The Kohl-Platzer study includes an East-West comparison of industrial relations as well. Although the models show that diversity in industrial relations continues within the EU, and challenges within those systems are dealt with according to national priorities, there is also standardization due to the influence of EU integration. Examples include the European Works Councils Directive of 1994 (creating the first institution of collective labor law at the European level) and the establishment of the EU employment policy. The controversial debate over the future of industrial relations and collective bargaining in EU member states is also considered by the editors. The changes in industrial relations mentioned include the loss of significance of collective bargaining parties, decentralization, and the focus of regulation shifting to the workplace.
The transformation of industrial relations in Western Europe is illustrated through examples of the “Thatcher Revolution” in the United Kingdom (weakening union organization and abolishing the closed shop), the 1982 Auroux laws in France (increased collective agreements at the workplace and multi-enterprise levels), and the transformation of bargaining in Italy from an adversarial to an institutionalized system. This transformation took place with regulations at the workplace, sector, and national levels (probably due to the European Monetary Union Convergence—the criteria which must be met by member states of the EU before they are permitted to adopt the euro as the single currency and monetary system).
Finally, the book considers industrial relations in the enlarged EU relative to the European Social Model. This model is “a vision of society” that combines sustainable economic growth with ever-improving living and working conditions. It implies full employment, good quality jobs, equal opportunities, social protection for all, social inclusion, and citizen involvement in the decisions that affect them.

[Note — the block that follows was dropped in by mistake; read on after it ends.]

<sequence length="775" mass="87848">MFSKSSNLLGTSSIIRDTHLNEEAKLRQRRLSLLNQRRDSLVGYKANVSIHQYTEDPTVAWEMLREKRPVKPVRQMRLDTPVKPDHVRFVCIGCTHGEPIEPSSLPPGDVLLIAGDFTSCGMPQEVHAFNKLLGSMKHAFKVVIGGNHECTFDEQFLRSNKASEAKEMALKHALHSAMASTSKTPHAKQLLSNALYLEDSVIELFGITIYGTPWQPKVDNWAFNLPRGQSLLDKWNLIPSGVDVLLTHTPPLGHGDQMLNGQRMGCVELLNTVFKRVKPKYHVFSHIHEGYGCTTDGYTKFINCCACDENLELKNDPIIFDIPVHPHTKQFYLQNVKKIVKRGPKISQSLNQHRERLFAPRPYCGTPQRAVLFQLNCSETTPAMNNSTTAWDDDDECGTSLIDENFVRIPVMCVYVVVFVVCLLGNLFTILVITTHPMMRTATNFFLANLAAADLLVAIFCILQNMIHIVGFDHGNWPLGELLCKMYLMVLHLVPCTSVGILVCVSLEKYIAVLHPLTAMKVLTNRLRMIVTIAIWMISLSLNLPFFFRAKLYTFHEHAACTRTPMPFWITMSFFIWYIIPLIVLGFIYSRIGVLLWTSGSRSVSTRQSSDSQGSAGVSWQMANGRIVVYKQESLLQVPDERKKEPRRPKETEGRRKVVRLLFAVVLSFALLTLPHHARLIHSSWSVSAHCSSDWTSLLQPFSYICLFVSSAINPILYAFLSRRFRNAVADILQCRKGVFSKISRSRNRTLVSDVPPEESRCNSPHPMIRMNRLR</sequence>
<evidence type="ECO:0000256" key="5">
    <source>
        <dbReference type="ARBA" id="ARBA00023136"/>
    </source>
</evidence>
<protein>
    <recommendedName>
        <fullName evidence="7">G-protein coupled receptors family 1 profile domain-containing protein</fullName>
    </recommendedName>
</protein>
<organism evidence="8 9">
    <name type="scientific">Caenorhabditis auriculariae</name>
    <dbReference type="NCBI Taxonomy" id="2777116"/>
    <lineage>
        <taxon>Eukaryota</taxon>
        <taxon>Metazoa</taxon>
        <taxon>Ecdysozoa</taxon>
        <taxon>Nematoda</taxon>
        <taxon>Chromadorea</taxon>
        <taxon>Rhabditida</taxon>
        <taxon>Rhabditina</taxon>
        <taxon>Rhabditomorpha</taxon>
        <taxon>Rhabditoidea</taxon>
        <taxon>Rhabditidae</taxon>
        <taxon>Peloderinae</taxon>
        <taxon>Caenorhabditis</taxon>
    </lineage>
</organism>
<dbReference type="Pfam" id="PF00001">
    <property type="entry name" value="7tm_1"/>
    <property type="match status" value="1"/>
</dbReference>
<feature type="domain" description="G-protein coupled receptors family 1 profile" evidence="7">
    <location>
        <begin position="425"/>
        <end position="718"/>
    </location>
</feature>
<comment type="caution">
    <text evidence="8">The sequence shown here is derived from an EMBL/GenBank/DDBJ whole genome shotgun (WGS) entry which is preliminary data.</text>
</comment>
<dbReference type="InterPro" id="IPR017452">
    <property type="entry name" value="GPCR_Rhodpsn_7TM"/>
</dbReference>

In an enlarged EU, what are the prerequisites and challenges for successful EU integration? According to the editors, successful integration can be attained by external support and mutual cooperation between CEE-8 countries. Specifically, improved social dialogue and industrial relations are necessary for achieving it. The study indicates that successful integration is likely to result from the European Works Councils Directive. To promote social dialogue, they recommend instituting an official register of collective agreements and EU projects. Utilizing specialized training agencies for personnel, management, and negotiating workplace agreements will strengthen tripartism with well-established capabilities and expertise. Additionally, studies suggest that sectoral collective bargaining strengthens the development of productivity and reduces the frequency of migration to Western Europe. Successful integration is also related to achieving a balance of interests at work—through pay, benefits, quality assurance, and personnel management (within the scope of preserving, creating, and shaping jobs).
Industrial relations must be expanded from the “shop floor” to industry level. For example, Kohl and Platzer note that a low minimum wage in new member states hampers convergence. Compromise on agreements to raise wages has failed, in some instances, due to governments of those countries (often a significant employer) failing to support a minimum wage increase.
One of the most serious consequences of transition in the CEE-8 countries has been in the area of unemployment. Due to unresolved structural problems in some countries there is no single cause or easy solution, especially for the younger generation. Effective long-term alleviation of unemployment will come from greater business activity (capital inflows, modernization, innovation, employee skills, and flexibility). New effective systems of social security—specifically, social support for unemployment—is often only possible at payment levels below relative national poverty levels. Many CEE-8 employees are forced to work second jobs or rely on overtime.
Kohl and Platzer have provided additional insight into the complex issue of European Union integration. Their study is most useful to readers with a background in labor relations and intricate knowledge about the history of the European Union. There is extensive use of jargon related to that topic, so additional research may be required. The book provides useful detailed information about each country that acceded to the EU in 2004 (too extensive to cover here entirely), will add to the evolving study of industrial relations, and be useful for the integration of additional countries to the European Union. The current financial crisis will certainly provide another critical impact on EU integration, as will the ratification of the Lisbon Treaty.